PATTERN MATRIX OF THE PSYCHOLOGICAL CAPITAL SCALE BY MEANS OF PRINCIPAL FACTOR ANALYSIS WITH OBLIMIN KAISER ROTATION
Item Optimism/Hope Self-efficacy Adverse resilient experiences Positive Resilient reactions
I approach this job as if "every cloud has a silver lining" 0.919 -0.370 0.069
I always look on the bright side of things regarding my job 0.796 -0.526 0.109 0.538
At this time, I am meeting the work goals that I have set for myself 0.769 -0.445 0.075 0.533
When things are uncertain for me at work, I usually expect the best 0.712
I'm optimistic about what will happen to me in the future as it pertains to work 0.688
I feel confident contributing to discussions about the company's strategy 0.549 -0.874 -0.014 0.346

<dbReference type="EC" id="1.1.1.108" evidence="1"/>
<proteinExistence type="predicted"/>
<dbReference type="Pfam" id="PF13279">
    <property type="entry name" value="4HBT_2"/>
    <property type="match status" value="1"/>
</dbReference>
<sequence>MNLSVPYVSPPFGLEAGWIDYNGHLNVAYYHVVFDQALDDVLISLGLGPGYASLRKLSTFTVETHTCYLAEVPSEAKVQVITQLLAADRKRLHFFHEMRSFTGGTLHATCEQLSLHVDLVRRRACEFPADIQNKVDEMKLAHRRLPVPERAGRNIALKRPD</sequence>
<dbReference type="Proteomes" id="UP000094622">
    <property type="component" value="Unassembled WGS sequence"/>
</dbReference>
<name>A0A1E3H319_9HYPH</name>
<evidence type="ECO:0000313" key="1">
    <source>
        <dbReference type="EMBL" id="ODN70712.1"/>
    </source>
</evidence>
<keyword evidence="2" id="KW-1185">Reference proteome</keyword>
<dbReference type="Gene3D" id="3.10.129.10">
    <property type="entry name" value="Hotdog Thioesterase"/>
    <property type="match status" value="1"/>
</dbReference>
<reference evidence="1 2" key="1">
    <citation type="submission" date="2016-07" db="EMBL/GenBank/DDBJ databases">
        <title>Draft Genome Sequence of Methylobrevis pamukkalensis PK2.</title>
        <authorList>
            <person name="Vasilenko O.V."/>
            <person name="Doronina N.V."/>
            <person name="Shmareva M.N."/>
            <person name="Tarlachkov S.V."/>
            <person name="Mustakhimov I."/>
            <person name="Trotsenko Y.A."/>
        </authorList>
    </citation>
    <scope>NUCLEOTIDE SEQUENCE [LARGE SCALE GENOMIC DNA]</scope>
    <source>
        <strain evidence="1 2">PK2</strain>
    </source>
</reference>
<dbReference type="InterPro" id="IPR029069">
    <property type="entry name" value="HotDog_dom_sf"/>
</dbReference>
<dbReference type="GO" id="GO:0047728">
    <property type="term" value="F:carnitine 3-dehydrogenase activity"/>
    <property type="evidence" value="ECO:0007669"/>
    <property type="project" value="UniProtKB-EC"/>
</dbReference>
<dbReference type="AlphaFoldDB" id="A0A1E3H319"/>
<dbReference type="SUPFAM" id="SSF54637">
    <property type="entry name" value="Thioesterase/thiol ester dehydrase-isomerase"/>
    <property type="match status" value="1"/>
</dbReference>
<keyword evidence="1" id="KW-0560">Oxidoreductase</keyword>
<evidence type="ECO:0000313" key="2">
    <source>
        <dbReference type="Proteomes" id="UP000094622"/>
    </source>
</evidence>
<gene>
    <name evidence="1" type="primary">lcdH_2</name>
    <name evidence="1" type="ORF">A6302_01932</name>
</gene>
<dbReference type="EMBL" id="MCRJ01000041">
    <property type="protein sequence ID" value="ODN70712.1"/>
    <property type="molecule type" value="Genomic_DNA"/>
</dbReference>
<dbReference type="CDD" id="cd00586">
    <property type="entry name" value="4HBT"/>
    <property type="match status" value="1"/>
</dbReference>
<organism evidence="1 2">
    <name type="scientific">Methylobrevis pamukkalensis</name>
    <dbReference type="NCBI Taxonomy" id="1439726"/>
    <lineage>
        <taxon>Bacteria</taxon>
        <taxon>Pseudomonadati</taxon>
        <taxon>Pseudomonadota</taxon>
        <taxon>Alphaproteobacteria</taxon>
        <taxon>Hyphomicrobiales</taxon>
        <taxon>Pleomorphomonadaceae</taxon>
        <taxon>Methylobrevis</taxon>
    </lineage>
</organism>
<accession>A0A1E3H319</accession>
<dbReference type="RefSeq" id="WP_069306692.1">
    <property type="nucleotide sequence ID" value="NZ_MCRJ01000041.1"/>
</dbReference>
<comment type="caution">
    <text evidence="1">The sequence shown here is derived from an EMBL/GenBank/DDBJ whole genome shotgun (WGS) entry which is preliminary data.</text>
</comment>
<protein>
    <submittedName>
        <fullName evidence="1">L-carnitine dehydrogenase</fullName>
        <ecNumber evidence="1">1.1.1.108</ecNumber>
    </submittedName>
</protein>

I feel confident helping to set targets/goals in my work area 0.435 -0.856 -0.086 0.236
I feel confident presenting information to a group of colleagues 0.425 -0.841 0.107 0.528
I feel confident in representing my work area in meetings with management 0.483 -0.820 0.112 0.576
I feel confident contacting people outside the company (e.g., suppliers, customers) to discuss problems 0.305 -0.758 0.040 0.277
When something can go wrong for me at work wise, it will -0.173 0.212 0.656 -0.303
In this job, things never work out the way I want them to 0.163 -0.071 0.650 0.078
When I have setback at work, I have trouble recovering from it, moving on
I can be "on my own", so to speak at work if I have to
I can get through difficult times at work because I have experienced difficulty before 0.474